PARIS — In a continuing display of firmness against terrorism, President Nicolas Sarkozy announced Friday that police had rounded up 19 Islamic activists and discovered several assault rifles in early-morning raids in Paris and two other French cities.
The raids, carried out by paramilitary anti-terrorism commandos, were part of a crackdown imposed by Sarkozy after a young French extremist of Algerian origin, Mohammed Merah, assassinated seven people between March 11 and 19 in the Toulouse region and then himself was killed March 22 in a shootout with commandos.
Sarkozy’s show of determination against Islamic extremism has been criticized as a calculation to boost his standing in the campaign for a two-round presidential election scheduled April 22 and May 6. Sarkozy, who is running for a second five-year term, has begun to pull even with his main adversary, Francois Hollande of the Socialist Party, after months of trailing in the polls. But he faces attacks for being lax on immigration from the ultra-right Nationalist Front candidate, Marine Le Pen.
Immediately after Merah was slain, Sarkozy announced he would propose a new panoply of anti-terrorism laws for swift enactment, including a provision that would make looking at extremist Islamist Web sites a crime. Since then, however, his aides have pointed out that parliament has suspended work pending the election campaign, putting the proposals into doubt, and others have raised doubts about the constitutionality of such a law.
Sarkozy, in a radio interview, said the 19 taken into custody Friday were not directly linked to the Toulouse killings but were part of “a form of radical Islam” that would not be tolerated in France. He did not say what laws they had violated but suggested at least some of them would be expelled and specified that the raids were carried out “in full accord with the justice system.”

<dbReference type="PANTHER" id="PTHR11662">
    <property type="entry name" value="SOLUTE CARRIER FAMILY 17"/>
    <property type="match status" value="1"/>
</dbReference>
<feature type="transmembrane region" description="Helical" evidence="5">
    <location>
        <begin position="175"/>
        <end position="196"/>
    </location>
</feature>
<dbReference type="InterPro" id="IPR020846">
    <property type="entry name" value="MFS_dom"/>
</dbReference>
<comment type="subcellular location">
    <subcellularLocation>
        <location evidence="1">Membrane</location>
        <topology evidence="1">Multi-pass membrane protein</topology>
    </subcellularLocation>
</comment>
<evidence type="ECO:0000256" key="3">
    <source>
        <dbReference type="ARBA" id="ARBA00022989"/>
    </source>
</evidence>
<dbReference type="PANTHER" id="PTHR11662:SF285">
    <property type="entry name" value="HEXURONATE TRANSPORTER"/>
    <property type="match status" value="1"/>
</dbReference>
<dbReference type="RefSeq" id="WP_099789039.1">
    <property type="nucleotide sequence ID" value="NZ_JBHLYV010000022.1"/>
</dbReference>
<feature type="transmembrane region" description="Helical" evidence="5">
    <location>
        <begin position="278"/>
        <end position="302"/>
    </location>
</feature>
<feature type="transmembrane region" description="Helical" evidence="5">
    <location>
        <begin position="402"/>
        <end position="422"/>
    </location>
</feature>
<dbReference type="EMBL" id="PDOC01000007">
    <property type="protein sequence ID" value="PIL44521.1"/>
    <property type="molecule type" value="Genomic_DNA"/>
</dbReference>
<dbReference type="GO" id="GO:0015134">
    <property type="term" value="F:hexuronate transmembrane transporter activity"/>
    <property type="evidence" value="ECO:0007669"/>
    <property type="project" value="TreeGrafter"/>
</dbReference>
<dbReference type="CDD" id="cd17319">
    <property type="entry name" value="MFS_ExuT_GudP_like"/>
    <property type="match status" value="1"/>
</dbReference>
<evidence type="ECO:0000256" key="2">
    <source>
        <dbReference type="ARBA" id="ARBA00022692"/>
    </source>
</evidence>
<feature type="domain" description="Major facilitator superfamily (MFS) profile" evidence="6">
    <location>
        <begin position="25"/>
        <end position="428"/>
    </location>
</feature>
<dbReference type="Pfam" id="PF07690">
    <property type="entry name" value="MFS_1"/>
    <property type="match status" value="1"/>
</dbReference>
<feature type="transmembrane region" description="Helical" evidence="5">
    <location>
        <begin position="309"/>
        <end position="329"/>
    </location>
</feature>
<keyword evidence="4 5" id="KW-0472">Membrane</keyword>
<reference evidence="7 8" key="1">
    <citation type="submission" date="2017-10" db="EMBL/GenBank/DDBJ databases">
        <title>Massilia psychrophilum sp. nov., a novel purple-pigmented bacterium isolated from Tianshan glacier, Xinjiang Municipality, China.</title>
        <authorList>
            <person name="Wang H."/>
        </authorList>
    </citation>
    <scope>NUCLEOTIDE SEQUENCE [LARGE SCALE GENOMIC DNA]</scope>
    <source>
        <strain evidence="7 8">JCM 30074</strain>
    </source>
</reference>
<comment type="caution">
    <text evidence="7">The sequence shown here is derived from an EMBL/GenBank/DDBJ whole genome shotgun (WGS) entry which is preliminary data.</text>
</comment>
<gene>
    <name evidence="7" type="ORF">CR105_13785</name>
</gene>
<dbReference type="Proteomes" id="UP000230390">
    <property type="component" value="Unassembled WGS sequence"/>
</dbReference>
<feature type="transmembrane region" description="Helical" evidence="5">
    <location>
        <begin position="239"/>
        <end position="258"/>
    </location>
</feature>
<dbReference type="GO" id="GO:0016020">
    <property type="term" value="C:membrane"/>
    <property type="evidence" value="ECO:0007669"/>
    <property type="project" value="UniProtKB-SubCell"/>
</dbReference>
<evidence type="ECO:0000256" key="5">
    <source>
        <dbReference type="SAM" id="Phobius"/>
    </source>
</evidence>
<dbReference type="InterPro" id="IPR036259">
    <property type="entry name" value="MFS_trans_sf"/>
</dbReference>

“What happened this morning is going to continue,” Sarkozy added. “There will be other operations that will continue and that will allow us to expel from the national territory people who have no business being here.”
With police cooperation, some of the arrests were filmed by television cameras for broadcast on news programs.
Interior Ministry officials told French reporters that those taken into custody were part of an outlawed group called Forsan al-Izza, which was centered in the Nantes area but has followers in the Toulouse and Paris regions.
The raids followed Thursday’s announcement that the government would refuse visas to four Islamic preachers invited to a convention of the Union of Islamic Organizations of France, which French officials described as sympathetic to the Muslim Brotherhood. The four were identified as Adrima Sabri, a Palestinian; Ayad bin Abdallah al-Qarni and Abdallah Basar, Saudi Arabians; and Sawfat al-Hijazi, an Egyptian.
“The positions and statements of these people, who call for hatred and violence, seriously undermine the principles of the republic in the current context, raising a strong risk of troubling public order,” said a joint communique from the Foreign and Interior ministries.
In addition, two other invitees canceled plans to attend after it was made clear they were unwelcome. They were Youssef Qaradawi, a renowned Egyptian preacher who resides in Qatar and appears regularly on Al-Jazeera television, and Mahmoun al-Masri, an Egyptian.
A seventh preacher and theologian whom officials characterized as undesirable, Tariq Ramadan, has Swiss nationality and thus could not be banned under European Union accords with Switzerland. It was unclear whether he planned to attend.
Sarkozy said he had called the emir of Qatar personally to ask that Qaradawi be prevented from coming to France, adding: “This gentleman is not welcome in the territory of the republic.”
Merah, meanwhile, was buried Thursday in an informal ceremony in Toulouse suburbs attended by several dozen young people but without his family. His father had sought to have his corpse transported to Algeria for burial in the family village but the Algerian government refused to accept it.